Immigration advocates and lawyers have ramped up efforts to combat widespread raids threatened by the Trump administration by sharing information with immigrant communities about their rights.
The raids by the Immigration and Customs Enforcement scheduled to begin Sunday are set to target about 2,000 undocumented families in major cities across the United States, officials told NBC News. The raids were originally planned to take place three weeks ago but were postponed.
Many advocacy groups and some Democratic lawmakers have responded by sharing information, both in person and on social media, to immigrants in multiple languages, informing them of their rights and what to expect should the raids be carried about.
“People should understand that they have rights regardless of their immigration status,” Lee Gelernt, a lawyer with the American Civil Liberties Union, said.
The material includes videos and social media toolkits covering what to do if an ICE agent shows up at their homes.
“They do not need do let an ICE agent into their home unless there’s a judicial warrant and rarely does ICE have a judicial warrant,” Gelernt said, adding that ICE usually has its own administrative warrants.
“We’re very concerned about how the raids will be carried out,” he said, adding the ACLU was talking to other groups and private law firms about monitoring the raids “to make sure excessive force is not being used or they’re not being conducted unconstitutionally. Families could be separated.”
The ACLU is also part of a pre-emptive lawsuit filed Thursday in New York in response to the planned raids. The lawsuit argued that “constitutional due process requires the government to bring these families and children before an immigration judge so they can have a fair day in court before they face deportation,” according to a statement from the New York Civil Liberties Union.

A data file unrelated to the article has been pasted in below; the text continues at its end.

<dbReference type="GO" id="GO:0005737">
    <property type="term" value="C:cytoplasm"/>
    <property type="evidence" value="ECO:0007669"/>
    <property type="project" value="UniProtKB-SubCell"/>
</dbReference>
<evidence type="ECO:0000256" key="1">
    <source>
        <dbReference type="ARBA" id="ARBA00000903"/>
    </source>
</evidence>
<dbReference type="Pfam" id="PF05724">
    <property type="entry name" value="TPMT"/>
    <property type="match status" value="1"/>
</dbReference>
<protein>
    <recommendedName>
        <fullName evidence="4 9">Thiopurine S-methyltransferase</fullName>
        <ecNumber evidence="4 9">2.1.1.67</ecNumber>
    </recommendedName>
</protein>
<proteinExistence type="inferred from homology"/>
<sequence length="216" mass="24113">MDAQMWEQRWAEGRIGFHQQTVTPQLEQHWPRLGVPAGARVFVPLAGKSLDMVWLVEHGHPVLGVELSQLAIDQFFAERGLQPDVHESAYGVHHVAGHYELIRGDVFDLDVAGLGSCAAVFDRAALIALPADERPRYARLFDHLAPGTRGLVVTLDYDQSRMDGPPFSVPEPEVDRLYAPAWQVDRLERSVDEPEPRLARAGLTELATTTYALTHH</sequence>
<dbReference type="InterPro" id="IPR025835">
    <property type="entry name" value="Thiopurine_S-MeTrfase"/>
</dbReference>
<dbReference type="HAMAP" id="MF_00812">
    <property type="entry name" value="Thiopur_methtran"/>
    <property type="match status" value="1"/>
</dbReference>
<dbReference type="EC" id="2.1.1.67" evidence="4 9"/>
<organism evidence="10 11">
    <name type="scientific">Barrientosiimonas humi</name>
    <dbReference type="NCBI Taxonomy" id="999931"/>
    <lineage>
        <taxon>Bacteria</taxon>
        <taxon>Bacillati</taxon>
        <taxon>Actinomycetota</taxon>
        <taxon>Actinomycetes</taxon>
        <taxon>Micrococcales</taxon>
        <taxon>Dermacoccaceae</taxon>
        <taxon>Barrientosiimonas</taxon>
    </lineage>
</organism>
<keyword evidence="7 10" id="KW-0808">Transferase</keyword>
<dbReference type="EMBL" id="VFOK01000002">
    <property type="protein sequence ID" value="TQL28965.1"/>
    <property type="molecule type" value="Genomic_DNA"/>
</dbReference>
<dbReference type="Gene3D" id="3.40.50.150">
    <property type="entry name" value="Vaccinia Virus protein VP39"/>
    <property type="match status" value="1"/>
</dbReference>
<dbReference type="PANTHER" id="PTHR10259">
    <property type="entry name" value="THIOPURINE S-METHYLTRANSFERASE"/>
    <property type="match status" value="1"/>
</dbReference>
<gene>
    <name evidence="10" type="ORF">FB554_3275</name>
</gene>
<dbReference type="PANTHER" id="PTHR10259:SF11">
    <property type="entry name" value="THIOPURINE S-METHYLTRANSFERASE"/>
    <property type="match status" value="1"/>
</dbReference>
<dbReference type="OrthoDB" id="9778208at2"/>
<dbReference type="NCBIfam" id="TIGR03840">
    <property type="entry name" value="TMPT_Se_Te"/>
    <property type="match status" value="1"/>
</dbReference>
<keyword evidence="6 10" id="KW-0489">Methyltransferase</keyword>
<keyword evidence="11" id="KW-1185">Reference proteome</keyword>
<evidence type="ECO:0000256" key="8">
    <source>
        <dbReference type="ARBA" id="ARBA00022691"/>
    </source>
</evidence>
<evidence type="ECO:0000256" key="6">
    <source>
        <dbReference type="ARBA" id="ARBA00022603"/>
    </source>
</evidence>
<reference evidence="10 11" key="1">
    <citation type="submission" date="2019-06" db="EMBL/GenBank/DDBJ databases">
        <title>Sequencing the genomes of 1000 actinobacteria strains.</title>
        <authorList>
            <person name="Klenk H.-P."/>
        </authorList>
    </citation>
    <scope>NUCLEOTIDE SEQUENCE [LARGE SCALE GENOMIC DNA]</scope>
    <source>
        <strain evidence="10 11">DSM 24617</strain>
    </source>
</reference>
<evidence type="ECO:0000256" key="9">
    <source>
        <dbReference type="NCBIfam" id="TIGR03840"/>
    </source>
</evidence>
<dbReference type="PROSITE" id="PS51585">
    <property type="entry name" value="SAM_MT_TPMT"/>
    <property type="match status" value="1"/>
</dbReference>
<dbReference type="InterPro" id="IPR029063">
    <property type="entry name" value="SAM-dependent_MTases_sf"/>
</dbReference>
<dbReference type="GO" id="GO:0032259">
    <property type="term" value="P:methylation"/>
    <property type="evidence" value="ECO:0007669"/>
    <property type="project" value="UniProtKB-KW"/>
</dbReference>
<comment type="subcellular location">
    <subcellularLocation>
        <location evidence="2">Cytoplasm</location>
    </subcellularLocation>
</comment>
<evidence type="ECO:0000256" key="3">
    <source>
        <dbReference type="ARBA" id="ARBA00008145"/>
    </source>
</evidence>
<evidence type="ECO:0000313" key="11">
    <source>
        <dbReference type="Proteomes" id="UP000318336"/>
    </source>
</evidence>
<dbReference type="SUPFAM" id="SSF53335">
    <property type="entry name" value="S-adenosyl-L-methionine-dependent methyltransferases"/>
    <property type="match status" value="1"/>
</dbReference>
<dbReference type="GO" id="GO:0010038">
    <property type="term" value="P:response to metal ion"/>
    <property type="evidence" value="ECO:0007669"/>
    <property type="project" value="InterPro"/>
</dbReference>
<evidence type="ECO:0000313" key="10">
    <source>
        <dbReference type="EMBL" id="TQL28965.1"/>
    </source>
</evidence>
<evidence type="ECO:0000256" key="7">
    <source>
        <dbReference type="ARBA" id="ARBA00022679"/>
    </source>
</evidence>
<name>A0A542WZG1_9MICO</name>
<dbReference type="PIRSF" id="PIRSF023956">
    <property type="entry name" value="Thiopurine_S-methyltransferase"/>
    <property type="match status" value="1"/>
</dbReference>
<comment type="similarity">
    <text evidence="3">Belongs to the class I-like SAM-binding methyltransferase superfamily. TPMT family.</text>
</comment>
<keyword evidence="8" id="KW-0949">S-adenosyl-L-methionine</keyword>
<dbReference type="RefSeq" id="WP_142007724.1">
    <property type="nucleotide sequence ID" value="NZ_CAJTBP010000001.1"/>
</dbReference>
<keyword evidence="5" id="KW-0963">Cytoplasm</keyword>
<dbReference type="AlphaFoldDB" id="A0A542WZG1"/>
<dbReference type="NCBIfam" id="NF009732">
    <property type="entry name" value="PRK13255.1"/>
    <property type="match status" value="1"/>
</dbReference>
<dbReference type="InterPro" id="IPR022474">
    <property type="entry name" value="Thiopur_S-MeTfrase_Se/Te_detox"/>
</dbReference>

The lawsuit is asking for families ordered deported because they did not appear in court to be given a hearing before an immigration judge to determine if their order of removal should be rescinded. The suit said error and “widespread failures” in notifying families of their court dates could have contributed to their absence in court. Such errors include notices to appear in court sent to wrong addresses or receiving a notice just before a hearing or even after a hearing has taken place, the lawsuit said.
“The Trump administration’s threats against immigrants run roughshod over basic fairness and due process,” Donna Lieberman, executive director of the New York Civil Liberties Union, said in the statement. “For the many families who came here as refugees fleeing violence, deportation is a death threat. We will fight to ensure no one faces this kind of peril without having their case considered in court.”
New York City Mayor and 2020 Democratic candidate Bill de Blasio said on MSNBC Thursday that he wanted “to get the truth out to people” regarding the potential raids. He said New Yorkers could call 311 to find out information about their rights.
“We tell people their rights, we protect them,” he said, adding that the city also provides legal assistance to families who may be impacted by the raids.